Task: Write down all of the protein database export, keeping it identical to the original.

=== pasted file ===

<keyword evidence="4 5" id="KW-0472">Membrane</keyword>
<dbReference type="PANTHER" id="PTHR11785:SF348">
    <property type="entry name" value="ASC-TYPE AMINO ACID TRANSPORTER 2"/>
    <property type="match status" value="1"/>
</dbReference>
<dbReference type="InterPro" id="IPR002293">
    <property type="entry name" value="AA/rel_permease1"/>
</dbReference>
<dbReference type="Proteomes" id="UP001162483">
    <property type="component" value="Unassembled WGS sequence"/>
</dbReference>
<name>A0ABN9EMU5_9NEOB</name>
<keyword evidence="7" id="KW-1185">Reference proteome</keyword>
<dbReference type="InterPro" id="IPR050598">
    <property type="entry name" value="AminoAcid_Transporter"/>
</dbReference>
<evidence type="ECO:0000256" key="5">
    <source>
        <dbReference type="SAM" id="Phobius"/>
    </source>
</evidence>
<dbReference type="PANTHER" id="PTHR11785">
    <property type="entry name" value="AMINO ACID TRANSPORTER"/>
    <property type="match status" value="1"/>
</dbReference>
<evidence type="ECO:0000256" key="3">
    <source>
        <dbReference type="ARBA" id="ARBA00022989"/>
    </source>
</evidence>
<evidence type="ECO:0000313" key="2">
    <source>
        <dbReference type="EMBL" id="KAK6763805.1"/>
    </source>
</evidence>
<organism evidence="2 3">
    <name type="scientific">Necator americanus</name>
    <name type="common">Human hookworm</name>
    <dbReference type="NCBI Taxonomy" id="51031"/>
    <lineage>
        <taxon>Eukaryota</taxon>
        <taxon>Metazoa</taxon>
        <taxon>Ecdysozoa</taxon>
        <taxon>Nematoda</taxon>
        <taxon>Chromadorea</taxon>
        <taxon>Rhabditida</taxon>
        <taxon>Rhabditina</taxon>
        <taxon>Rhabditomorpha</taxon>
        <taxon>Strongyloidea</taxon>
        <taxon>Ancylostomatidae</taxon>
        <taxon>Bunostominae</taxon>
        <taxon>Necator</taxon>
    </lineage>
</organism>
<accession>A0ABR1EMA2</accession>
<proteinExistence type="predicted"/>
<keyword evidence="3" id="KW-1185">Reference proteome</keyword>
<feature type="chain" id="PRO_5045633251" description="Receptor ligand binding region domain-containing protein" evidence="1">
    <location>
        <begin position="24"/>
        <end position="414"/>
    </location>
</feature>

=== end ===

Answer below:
<keyword evidence="4 5" id="KW-0472">Membrane</keyword>
<dbReference type="PANTHER" id="PTHR11785:SF348">
    <property type="entry name" value="ASC-TYPE AMINO ACID TRANSPORTER 2"/>
    <property type="match status" value="1"/>
</dbReference>
<dbReference type="InterPro" id="IPR002293">
    <property type="entry name" value="AA/rel_permease1"/>
</dbReference>
<dbReference type="Proteomes" id="UP001162483">
    <property type="component" value="Unassembled WGS sequence"/>
</dbReference>
<name>A0ABN9EMU5_9NEOB</name>
<keyword evidence="7" id="KW-1185">Reference proteome</keyword>
<dbReference type="InterPro" id="IPR050598">
    <property type="entry name" value="AminoAcid_Transporter"/>
</dbReference>
<evidence type="ECO:0000256" key="5">
    <source>
        <dbReference type="SAM" id="Phobius"/>
    </source>
</evidence>
<dbReference type="PANTHER" id="PTHR11785">
    <property type="entry name" value="AMINO ACID TRANSPORTER"/>
    <property type="match status" value="1"/>
</dbReference>
<evidence type="ECO:0000256" key="3">
    <source>
        <dbReference type="ARBA" id="ARBA00022989"/>
    </source>
</evidence>
<evidence type="ECO:0000313" key="2">
    <source>
        <dbReference type="EMBL" id="KAK6763805.1"/>
    </source>
</evidence>
<organism evidence="2 3">
    <name type="scientific">Necator americanus</name>
    <name type="common">Human hookworm</name>
    <dbReference type="NCBI Taxonomy" id="51031"/>
    <lineage>
        <taxon>Eukaryota</taxon>
        <taxon>Metazoa</taxon>
        <taxon>Ecdysozoa</taxon>
        <taxon>Nematoda</taxon>
        <taxon>Chromadorea</taxon>
        <taxon>Rhabditida</taxon>
        <taxon>Rhabditina</taxon>
        <taxon>Rhabditomorpha</taxon>
        <taxon>Strongyloidea</taxon>
        <taxon>Ancylostomatidae</taxon>
        <taxon>Bunostominae</taxon>
        <taxon>Necator</taxon>
    </lineage>
</organism>
<accession>A0ABR1EMA2</accession>
<proteinExistence type="predicted"/>
<keyword evidence="3" id="KW-1185">Reference proteome</keyword>
<feature type="chain" id="PRO_5045633251" description="Receptor ligand binding region domain-containing protein" evidence="1">
    <location>
        <begin position="24"/>
        <end position="414"/>
    </location>
</feature>